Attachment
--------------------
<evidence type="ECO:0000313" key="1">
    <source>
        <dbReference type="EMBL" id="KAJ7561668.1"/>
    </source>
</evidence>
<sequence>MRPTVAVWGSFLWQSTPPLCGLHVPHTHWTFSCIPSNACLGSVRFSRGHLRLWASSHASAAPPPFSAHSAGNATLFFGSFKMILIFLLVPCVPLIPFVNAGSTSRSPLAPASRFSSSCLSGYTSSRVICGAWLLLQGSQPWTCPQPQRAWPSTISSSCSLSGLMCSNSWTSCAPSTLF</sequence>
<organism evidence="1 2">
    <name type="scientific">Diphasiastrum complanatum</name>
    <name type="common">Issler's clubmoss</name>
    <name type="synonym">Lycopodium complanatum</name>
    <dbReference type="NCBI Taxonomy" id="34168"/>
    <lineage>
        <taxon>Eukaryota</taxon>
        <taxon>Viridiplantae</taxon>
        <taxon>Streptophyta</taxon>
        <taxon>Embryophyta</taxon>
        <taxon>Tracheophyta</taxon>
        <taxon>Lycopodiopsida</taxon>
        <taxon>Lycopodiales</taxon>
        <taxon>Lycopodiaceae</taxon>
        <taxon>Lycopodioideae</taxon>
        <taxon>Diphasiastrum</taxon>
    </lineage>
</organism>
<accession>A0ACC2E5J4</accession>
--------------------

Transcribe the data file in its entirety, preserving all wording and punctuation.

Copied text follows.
<evidence type="ECO:0000313" key="1">
    <source>
        <dbReference type="EMBL" id="KAJ7561668.1"/>
    </source>
</evidence>
<sequence>MRPTVAVWGSFLWQSTPPLCGLHVPHTHWTFSCIPSNACLGSVRFSRGHLRLWASSHASAAPPPFSAHSAGNATLFFGSFKMILIFLLVPCVPLIPFVNAGSTSRSPLAPASRFSSSCLSGYTSSRVICGAWLLLQGSQPWTCPQPQRAWPSTISSSCSLSGLMCSNSWTSCAPSTLF</sequence>
<organism evidence="1 2">
    <name type="scientific">Diphasiastrum complanatum</name>
    <name type="common">Issler's clubmoss</name>
    <name type="synonym">Lycopodium complanatum</name>
    <dbReference type="NCBI Taxonomy" id="34168"/>
    <lineage>
        <taxon>Eukaryota</taxon>
        <taxon>Viridiplantae</taxon>
        <taxon>Streptophyta</taxon>
        <taxon>Embryophyta</taxon>
        <taxon>Tracheophyta</taxon>
        <taxon>Lycopodiopsida</taxon>
        <taxon>Lycopodiales</taxon>
        <taxon>Lycopodiaceae</taxon>
        <taxon>Lycopodioideae</taxon>
        <taxon>Diphasiastrum</taxon>
    </lineage>
</organism>
<accession>A0ACC2E5J4</accession>